My youngest son, Keith, frequently asks about his family heritage from the Nixon perspective. He’s had this curiosity since he was young, but his inquiries continue during his adult years. I have shared with him that from his grandfather’s side, we are predominately Irish, Polish and German with a small percentage of Native American. His grandmother’s side brings Scottish, Welsh, English and German.
His namesake was his great-grandfather on my mother’s side: a miner, railroad man and fiction writer named Leslie Keith (or L.K. as he was better known) Davis. L.K. loved to mine in various Arizona mountains after he retired from years of railroading in southern Arizona and the mines in Ajo. I told Keith his great-grandfather had various claims in the Globe-Miami and Superior areas as well as the Picacho Mountains. This required L.K. to file those claims with Pinal County officials in Florence.
I never had the opportunity to discuss those claims or his impressions of Florence up to the early 1960s. But I told Keith that his bloodlines in Arizona go back to approximately 1915 when L.K. first arrived from Missouri. He lived in Arizona until his death in 1965.
Because my grandfather frequented Pinal County and Florence many years ago, it’s possible he knew Charles Whitlow. Whitlow was born here in 1899 and was raised on the W-4 Ranch that taught him the skills needed for successful ranching. Whitlow used his knowledge of roping and wrestling steers and calves to compete in national rodeos.
He also had a passion to help Florence’s children by serving terms on the school board. It was a natural progression for Whitlow to combine his cowboy skills with his passion to help and serve local children when he started the Junior Parada Rodeo in 1932.
This year’s rodeo, which begins on Nov. 29, is the 87th event and is branded as the “Oldest Jr. Rodeo” in our country. Our department organizes and presents the Junior Parada Parade on Nov. 30 starting at 10 a.m. This parade is a showcase for the rodeo royalty and helps us understand and appreciate the town’s history and Western heritage.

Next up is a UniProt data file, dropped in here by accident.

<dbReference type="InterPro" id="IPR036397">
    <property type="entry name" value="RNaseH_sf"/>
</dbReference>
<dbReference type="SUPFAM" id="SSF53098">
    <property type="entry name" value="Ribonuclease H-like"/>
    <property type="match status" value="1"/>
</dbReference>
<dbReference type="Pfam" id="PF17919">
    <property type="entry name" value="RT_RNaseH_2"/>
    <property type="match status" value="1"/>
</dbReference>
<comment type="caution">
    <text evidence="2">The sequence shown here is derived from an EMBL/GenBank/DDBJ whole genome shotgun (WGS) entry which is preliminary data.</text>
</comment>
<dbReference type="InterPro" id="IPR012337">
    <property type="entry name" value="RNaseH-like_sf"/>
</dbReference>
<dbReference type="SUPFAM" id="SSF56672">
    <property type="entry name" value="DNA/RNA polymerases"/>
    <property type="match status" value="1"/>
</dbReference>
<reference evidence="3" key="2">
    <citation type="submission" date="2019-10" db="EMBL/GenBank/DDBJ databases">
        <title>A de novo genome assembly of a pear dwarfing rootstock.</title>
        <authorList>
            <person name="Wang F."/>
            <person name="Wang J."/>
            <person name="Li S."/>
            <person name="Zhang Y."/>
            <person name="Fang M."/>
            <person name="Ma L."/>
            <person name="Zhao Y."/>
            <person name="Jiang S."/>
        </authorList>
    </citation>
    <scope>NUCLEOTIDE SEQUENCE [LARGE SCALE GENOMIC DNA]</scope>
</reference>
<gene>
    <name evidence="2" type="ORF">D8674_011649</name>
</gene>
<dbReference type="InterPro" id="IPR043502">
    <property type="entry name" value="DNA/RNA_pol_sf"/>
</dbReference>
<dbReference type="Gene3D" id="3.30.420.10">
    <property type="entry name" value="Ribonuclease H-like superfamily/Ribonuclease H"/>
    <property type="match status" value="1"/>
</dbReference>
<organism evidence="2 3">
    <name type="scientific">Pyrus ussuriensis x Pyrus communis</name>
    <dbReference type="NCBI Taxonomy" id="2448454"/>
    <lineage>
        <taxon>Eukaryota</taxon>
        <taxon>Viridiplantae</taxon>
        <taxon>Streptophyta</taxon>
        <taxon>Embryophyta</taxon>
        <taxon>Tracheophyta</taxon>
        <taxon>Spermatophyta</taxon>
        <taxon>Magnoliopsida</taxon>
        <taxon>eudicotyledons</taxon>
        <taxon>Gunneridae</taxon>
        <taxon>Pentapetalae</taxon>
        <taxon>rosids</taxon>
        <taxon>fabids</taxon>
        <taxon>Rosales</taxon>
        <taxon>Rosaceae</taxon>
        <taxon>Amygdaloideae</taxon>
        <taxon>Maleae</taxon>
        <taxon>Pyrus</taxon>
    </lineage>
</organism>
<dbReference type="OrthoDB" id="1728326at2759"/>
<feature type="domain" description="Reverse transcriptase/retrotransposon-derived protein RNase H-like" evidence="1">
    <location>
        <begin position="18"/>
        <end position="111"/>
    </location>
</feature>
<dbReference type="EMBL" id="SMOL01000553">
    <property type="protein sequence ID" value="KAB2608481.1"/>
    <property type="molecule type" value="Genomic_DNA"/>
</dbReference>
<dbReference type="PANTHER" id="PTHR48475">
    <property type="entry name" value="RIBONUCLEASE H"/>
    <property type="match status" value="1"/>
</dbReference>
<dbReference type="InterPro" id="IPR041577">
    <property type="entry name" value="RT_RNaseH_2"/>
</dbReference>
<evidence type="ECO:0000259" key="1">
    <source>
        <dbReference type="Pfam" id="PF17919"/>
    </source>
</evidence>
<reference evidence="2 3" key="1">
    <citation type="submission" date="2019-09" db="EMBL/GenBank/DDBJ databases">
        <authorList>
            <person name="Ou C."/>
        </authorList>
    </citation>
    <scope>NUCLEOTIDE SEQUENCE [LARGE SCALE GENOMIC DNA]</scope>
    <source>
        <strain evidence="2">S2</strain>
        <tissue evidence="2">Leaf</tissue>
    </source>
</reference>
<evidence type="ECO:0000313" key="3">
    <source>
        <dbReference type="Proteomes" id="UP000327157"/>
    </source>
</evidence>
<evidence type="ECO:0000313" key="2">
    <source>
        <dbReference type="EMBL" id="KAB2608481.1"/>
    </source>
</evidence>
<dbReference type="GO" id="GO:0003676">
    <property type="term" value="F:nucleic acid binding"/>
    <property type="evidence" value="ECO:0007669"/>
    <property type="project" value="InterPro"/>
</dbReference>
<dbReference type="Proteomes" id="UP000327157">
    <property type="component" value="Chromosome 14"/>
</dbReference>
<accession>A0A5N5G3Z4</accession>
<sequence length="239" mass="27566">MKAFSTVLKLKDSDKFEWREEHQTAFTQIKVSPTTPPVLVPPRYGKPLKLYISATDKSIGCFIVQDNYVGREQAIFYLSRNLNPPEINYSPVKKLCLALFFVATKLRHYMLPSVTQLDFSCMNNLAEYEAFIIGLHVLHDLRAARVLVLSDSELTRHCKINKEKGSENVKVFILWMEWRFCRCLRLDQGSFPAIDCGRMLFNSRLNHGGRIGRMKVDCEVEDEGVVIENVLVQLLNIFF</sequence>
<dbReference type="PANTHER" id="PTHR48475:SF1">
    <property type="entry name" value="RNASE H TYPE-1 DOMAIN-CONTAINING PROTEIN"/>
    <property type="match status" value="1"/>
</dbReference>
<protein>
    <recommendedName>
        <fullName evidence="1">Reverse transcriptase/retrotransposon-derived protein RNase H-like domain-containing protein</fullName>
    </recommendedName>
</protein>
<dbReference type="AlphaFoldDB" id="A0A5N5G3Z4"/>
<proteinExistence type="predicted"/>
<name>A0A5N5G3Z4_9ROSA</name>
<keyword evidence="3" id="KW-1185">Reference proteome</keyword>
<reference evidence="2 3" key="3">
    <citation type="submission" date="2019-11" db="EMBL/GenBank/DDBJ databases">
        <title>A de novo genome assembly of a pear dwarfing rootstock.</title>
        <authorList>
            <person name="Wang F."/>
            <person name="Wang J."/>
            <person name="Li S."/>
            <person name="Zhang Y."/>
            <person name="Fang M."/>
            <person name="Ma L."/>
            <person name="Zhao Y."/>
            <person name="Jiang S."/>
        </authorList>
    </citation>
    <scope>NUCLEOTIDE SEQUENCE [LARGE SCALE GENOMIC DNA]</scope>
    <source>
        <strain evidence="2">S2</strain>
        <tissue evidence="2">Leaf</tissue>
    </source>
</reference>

The rodeo is at the Charles Whitlow Rodeo Arena about 2 miles south on Highway 79. Cowboys and cowgirls up through age 18 will compete in traditional rodeo events and will appreciate substantial crowds cheering their efforts and successes. The colorful parade will have a variety of riders and floats, so this Florence tradition is worth seeing on Nov. 30 on downtown Main Street.
The community will soon benefit from the months of meetings, correspondence and volunteer recruitment when our first farmer’s market is held from 8-11 a.m. Saturday in the Library and Community Center parking lot.
The town is now part of Borderland Produce’s POWWOW program which stands for Produce on Wheels Without Waste. Borderlands has agreements with state growers to make excess produce available to the public. I’ve been in recreation for over 35 years and been responsible for many special events, including national softball tournaments, regional elementary track meets, triathlons and more.
But I have never coordinated a farmer’s market. I am confident, however, that Saturday’s event and future POWWOWs will be successful and become a staple in the community. Director of Community Services Bryan Hughes, administrative assistant Trish Buchanan and I have worked since April to bring this opportunity for others to purchase healthy and 70 pounds of tasty produce for $12.
I must thank everyone who volunteered to help with our POWWOW. They are the key to POWWOW and we’re confident we have a good group to make it successful. We hope to see everyone this Saturday at the first POWWOW event.